from Merijn Knibbe
According to neo-liberal dogma, low wages and ever more flexible labour markets are the snake oil with which to cure all economic problems. Some countries (the Baltics, Ireland) are trying this recipe. Some countries don’t, or have problems implementing such policies – and are scorned by economists becausd they do not listen to the neo-liberal gospel. But which countries do better? First the bad news. Except for Estonia, all the countries shown in the graph knew a decrease in the number of jobs in this period. And job growth in Estonia is dwindling, too. Even a succesful development of net exports does not suffice to mitigate the consequences of the crisis.
from Mark Weisbrot
Latvia, a Baltic country of 2.2 million that most people could not find on a map, has suddenly gotten more attention from economists involved in the debate over the future of Europe and the global economy. I responded in a column last week to remarks by Christine Lagarde, IMF Managing Director, who on June 5 said that Latvia’s policies in response to the economic crisis had been a “success story.” Paul Krugman has also weighed in several times, and has been joined by Harvard international economist Dani Rodrik, and now by the IMF’s Chief Economist Olivier Blanchard.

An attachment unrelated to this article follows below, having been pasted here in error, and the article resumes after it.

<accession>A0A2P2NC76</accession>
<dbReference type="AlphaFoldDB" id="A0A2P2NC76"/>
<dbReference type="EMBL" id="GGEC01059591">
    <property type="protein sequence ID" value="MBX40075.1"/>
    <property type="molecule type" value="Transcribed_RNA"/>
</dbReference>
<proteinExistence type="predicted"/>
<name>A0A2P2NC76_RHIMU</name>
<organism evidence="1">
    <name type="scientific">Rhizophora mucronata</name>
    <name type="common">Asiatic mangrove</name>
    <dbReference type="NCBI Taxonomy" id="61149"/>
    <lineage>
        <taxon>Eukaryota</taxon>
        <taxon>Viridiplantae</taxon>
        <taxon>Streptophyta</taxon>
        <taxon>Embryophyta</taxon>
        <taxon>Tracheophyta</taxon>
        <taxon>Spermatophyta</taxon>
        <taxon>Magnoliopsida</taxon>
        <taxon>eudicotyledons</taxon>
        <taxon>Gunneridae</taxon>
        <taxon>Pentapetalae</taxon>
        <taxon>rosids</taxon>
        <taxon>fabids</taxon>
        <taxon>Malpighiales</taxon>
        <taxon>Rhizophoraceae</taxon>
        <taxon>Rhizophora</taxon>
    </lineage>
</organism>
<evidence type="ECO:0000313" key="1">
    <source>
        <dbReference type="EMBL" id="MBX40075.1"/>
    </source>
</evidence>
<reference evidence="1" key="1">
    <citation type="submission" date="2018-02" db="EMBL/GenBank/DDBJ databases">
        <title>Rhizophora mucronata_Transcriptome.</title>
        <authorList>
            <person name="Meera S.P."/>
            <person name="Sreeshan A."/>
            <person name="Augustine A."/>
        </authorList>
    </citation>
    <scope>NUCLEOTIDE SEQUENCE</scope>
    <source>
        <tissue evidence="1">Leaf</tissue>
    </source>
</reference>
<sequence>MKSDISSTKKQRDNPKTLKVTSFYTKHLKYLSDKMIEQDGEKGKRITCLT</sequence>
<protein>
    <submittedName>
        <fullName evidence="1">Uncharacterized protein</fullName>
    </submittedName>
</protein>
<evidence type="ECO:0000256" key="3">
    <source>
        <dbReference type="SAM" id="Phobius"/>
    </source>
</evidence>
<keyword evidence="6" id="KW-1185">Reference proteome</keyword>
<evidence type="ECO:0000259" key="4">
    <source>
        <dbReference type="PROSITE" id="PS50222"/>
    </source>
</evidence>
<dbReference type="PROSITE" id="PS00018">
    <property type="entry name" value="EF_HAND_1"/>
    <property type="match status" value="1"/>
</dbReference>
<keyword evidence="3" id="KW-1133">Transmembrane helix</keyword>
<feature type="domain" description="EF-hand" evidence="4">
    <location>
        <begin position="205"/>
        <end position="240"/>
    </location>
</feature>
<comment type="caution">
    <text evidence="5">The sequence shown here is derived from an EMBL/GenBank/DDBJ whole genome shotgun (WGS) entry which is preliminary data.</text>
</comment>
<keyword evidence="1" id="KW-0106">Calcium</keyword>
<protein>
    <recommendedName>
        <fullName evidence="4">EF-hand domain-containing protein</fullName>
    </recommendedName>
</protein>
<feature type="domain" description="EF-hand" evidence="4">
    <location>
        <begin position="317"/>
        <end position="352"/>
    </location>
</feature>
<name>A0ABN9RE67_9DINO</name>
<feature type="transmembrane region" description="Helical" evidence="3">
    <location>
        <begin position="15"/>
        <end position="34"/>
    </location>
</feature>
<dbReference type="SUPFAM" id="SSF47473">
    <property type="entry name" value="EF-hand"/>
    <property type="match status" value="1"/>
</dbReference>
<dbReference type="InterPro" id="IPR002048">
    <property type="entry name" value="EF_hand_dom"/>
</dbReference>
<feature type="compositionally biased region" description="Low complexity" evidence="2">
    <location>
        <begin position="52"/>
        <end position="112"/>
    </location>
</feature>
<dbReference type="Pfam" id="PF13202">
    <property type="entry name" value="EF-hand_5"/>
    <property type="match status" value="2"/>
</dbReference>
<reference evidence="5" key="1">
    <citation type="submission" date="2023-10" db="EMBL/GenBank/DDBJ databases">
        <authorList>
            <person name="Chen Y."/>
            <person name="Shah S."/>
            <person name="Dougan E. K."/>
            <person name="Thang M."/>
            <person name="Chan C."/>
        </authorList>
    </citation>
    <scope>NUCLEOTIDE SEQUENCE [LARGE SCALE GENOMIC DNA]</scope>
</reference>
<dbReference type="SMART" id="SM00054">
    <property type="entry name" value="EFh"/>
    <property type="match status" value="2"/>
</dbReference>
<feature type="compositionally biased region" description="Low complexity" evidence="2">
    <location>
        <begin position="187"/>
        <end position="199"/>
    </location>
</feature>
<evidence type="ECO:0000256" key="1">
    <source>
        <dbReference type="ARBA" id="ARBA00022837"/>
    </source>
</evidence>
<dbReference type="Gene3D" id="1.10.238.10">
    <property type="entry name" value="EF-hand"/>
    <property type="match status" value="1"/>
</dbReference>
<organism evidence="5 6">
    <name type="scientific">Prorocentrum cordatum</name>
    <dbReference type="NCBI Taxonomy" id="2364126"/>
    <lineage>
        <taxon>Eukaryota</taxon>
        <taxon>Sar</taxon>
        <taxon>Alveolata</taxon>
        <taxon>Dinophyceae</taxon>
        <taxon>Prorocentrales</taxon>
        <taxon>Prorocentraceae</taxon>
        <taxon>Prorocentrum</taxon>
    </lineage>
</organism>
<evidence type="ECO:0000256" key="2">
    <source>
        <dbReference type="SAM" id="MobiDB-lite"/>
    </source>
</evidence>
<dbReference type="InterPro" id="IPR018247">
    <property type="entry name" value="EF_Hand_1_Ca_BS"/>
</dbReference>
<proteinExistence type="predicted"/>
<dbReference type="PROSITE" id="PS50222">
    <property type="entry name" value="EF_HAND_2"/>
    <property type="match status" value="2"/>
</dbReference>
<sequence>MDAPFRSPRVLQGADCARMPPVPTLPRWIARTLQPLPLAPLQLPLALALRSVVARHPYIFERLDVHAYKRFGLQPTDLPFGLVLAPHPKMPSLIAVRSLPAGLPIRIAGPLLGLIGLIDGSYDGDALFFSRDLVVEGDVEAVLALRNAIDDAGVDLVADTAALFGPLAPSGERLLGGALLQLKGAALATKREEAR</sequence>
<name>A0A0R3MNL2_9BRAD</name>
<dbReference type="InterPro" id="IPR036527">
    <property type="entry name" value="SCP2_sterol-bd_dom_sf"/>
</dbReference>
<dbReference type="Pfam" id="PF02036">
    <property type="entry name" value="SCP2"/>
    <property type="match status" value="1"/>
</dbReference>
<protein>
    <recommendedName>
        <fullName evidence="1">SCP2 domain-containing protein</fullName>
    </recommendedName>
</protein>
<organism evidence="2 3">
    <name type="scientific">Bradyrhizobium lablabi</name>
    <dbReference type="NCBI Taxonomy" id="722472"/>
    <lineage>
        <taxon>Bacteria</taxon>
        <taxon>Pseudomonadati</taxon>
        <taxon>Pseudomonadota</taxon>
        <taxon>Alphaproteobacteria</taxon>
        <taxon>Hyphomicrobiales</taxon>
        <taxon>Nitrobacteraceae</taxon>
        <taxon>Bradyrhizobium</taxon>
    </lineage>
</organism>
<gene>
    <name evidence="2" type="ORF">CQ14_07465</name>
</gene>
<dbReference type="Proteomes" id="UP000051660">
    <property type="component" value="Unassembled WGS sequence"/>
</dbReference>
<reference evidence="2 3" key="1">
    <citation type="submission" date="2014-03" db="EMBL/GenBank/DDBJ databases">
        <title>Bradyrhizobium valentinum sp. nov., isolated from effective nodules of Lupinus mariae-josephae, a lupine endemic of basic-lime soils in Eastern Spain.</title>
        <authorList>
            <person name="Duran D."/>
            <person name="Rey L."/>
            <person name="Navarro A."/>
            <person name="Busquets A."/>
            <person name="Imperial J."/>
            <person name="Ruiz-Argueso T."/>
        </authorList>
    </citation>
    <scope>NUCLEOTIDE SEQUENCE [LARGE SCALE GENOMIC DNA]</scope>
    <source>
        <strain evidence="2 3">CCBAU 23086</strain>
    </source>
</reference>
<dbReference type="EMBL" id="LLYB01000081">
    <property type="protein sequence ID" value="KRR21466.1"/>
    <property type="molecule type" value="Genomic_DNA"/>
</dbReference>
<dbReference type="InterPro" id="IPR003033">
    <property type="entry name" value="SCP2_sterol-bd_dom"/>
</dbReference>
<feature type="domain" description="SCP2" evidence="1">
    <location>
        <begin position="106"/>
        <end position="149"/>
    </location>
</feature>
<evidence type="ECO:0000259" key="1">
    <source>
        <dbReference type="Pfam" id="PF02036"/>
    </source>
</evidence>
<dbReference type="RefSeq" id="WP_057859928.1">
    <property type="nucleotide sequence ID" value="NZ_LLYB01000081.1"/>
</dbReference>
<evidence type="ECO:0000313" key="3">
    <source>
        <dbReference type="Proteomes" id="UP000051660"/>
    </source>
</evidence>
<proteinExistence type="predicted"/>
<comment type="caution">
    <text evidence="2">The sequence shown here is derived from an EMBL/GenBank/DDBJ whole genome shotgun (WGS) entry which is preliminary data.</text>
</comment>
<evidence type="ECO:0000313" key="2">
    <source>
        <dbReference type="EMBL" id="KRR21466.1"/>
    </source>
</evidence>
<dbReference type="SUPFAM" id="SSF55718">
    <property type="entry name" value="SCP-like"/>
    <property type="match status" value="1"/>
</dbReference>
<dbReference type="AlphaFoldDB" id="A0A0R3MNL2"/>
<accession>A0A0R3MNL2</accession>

The reason it’s important to have an honest and realistic assessment of what happened in Latvia is that for the first time since the country suffered the world’s worst economic losses during the world recession (2008-2009), there are mainstream voices suggesting as Lagarde did, that it “could serve as an inspiration for European leaders grappling with the euro crisis.” Prior to the last week or so, it was only right-wing economists such as Anders Aslund who were willing to even consider this idea. Read more…